Saving our Firefighters: Lawmakers, Health Officials Addressing PTSD and Suicide Rates


Earlier this month in a series of reports we highlighted what’s become an emerging crisis; not only here in Pennsylvania but, across the country – high rates of suicide and PTSD among firefighters and other first responders. Now, lawmakers and healthcare professionals are working with first responders to address the problem.

In 2018 more first responders in Pennsylvania died by suicide than in the line of duty.

“Our men and women are suffering," Dr. Michael Genovese, Medical Director for the F.B.I. National Academy Associates, says. “They’re suffering in silence and we owe it to them to do something for them.”

Pennsylvania currently does not have protocol in place to prevent, mitigate, or treat mental and psychological wounds first responders may be dealing with. A recent report from a group of bipartisan lawmakers recommends the state department of health spearhead an effort to develop mental wellness and stress management protocol to help first responders.


“We’re asking for a cultural change because historically in law enforcement the culture has been to just bottle it up. Just keep it in,” Dr. Genovese, says.

Earlier this month, he helped lead a three day stress management training event near Pittsburgh.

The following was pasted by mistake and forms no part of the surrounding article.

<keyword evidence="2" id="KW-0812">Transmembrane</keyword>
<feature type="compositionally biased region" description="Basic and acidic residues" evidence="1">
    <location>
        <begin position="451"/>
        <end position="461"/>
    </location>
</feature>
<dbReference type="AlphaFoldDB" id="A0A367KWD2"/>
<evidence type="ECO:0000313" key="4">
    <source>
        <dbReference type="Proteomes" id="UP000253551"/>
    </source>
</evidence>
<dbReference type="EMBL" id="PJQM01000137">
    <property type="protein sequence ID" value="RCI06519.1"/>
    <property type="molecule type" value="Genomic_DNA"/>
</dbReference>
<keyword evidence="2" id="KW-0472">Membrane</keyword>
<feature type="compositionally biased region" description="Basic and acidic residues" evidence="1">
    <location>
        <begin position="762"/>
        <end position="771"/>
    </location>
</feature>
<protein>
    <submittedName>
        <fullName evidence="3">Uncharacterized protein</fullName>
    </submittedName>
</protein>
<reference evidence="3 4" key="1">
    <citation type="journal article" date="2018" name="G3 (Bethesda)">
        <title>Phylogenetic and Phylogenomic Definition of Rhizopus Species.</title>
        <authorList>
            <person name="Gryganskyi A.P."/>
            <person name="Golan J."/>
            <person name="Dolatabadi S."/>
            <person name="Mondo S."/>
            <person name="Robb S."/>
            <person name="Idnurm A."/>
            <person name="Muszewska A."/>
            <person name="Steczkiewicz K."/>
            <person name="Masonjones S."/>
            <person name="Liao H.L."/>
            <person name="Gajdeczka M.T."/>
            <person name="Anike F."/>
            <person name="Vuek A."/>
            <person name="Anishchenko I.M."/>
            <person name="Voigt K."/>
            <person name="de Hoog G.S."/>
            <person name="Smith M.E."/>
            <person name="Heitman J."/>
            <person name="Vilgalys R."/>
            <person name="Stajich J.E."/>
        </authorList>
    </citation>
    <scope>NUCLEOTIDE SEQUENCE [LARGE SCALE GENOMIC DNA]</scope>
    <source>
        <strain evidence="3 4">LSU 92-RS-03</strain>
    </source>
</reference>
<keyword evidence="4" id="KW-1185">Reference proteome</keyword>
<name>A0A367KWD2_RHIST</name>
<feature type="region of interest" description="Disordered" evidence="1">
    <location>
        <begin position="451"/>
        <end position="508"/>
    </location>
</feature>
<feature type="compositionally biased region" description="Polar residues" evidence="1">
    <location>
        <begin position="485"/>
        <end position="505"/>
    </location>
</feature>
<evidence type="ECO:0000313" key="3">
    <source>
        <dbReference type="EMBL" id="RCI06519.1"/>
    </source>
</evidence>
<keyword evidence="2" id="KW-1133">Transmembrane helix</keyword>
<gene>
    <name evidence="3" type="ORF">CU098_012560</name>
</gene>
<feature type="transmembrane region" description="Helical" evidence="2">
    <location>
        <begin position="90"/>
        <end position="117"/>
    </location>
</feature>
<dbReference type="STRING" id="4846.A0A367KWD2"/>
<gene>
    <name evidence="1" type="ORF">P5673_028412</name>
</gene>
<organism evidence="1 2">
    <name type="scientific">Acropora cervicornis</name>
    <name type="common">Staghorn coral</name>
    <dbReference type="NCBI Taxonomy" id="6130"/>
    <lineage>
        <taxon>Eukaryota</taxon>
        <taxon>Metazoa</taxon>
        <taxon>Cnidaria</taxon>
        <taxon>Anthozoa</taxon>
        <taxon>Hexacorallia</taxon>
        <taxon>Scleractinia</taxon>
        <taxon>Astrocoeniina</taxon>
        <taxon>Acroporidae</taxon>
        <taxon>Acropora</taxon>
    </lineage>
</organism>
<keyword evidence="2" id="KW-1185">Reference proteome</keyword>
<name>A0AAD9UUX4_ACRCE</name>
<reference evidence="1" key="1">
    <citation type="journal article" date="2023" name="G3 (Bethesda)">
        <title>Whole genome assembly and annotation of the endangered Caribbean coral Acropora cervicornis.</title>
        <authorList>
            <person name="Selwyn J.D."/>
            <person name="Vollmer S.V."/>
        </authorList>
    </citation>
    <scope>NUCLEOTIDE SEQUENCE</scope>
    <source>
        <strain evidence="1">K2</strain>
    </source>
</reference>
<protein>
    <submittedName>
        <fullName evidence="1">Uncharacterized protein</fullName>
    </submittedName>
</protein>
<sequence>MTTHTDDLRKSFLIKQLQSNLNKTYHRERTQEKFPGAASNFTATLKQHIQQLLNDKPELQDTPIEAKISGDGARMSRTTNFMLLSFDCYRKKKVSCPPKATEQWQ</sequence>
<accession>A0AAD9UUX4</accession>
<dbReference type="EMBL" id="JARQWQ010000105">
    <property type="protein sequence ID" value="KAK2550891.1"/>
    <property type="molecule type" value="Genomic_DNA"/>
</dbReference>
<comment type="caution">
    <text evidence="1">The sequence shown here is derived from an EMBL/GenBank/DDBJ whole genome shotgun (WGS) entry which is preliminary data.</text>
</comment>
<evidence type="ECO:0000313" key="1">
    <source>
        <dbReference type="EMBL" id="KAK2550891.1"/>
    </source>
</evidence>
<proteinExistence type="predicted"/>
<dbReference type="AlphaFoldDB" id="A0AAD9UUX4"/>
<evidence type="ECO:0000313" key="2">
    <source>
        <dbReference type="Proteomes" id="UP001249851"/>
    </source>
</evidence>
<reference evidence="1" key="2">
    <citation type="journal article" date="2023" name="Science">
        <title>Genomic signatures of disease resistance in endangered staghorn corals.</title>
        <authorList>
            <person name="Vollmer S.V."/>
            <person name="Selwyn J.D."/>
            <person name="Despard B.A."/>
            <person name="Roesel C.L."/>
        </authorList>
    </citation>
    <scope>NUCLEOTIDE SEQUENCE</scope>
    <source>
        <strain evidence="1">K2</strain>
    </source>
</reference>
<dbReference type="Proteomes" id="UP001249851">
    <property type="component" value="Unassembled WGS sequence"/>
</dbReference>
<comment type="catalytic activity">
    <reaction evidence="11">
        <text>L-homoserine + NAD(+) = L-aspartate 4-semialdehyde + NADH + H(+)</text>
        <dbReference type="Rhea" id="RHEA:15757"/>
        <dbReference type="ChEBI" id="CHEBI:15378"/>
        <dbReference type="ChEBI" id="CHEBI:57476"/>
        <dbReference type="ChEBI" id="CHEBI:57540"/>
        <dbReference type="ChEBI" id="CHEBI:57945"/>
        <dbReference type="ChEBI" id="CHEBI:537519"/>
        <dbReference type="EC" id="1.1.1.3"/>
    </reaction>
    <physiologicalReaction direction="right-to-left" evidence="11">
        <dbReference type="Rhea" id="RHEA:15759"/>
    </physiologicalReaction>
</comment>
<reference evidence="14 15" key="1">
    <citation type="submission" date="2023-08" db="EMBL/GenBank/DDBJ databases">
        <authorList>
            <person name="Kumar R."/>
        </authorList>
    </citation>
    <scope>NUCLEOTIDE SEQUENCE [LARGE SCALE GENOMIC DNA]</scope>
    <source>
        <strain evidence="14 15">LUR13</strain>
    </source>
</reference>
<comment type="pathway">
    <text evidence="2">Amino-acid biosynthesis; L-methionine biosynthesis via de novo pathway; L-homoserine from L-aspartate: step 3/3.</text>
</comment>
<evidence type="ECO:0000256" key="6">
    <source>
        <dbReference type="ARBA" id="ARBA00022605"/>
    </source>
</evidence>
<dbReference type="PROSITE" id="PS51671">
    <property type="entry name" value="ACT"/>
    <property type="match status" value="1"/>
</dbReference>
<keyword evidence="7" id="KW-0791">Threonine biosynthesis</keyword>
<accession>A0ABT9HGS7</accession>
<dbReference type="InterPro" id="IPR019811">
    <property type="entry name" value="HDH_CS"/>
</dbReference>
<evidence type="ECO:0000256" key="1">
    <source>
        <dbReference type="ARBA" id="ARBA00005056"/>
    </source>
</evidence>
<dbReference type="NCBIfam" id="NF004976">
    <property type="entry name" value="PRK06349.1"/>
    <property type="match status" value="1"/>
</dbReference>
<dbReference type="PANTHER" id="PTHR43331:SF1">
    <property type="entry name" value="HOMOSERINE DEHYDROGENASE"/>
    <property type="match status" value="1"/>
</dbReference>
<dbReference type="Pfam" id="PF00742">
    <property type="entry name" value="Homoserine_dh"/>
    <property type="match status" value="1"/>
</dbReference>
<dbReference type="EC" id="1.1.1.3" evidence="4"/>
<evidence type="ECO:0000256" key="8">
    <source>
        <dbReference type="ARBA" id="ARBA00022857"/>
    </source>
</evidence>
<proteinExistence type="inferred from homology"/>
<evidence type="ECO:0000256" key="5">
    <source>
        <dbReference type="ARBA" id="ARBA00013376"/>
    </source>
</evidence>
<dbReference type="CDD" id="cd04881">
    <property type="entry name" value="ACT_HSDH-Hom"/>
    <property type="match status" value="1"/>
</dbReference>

The doctor likens the training to preventative medicine.

“What we’re hoping to do is get them healthier before events occur so that they can recover better after," Dr Genovese, says.

He’s helped train first responders across the country - the training is available free of charge. It’s a way to help provide first responders with tools to help them cope with trauma they may encounter on the job.

“It doesn’t only have to happen in the context of one traumatic event,” Dr. Genovese, says. “It could happen with chronic exposure to traumatic stimuli over time.”

The program is a “train the trainer” model. The training that wrapped up in Pittsburgh consisted of 16 officers from departments across the state. Those officers will take what they learned and incorporate it into training with in their respected departments.

Pennsylvania State Fire Commissioner, Bruce Trego, says, “First responders are a unique breed. Whether it’s for law enforcement or EMS, they want to talk to their own.”

First responders and healthcare professionals agree having that conversation is helping to change workplace and remove stigma surrounding mental health.

Brian Bastinelli, a Captain with the Harrisburg Bureau of Fire, says, “It’s something our departments need to address proactively and openly.

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By Joe Ducey
| Published by CBS21 | Read the article

Chea Davis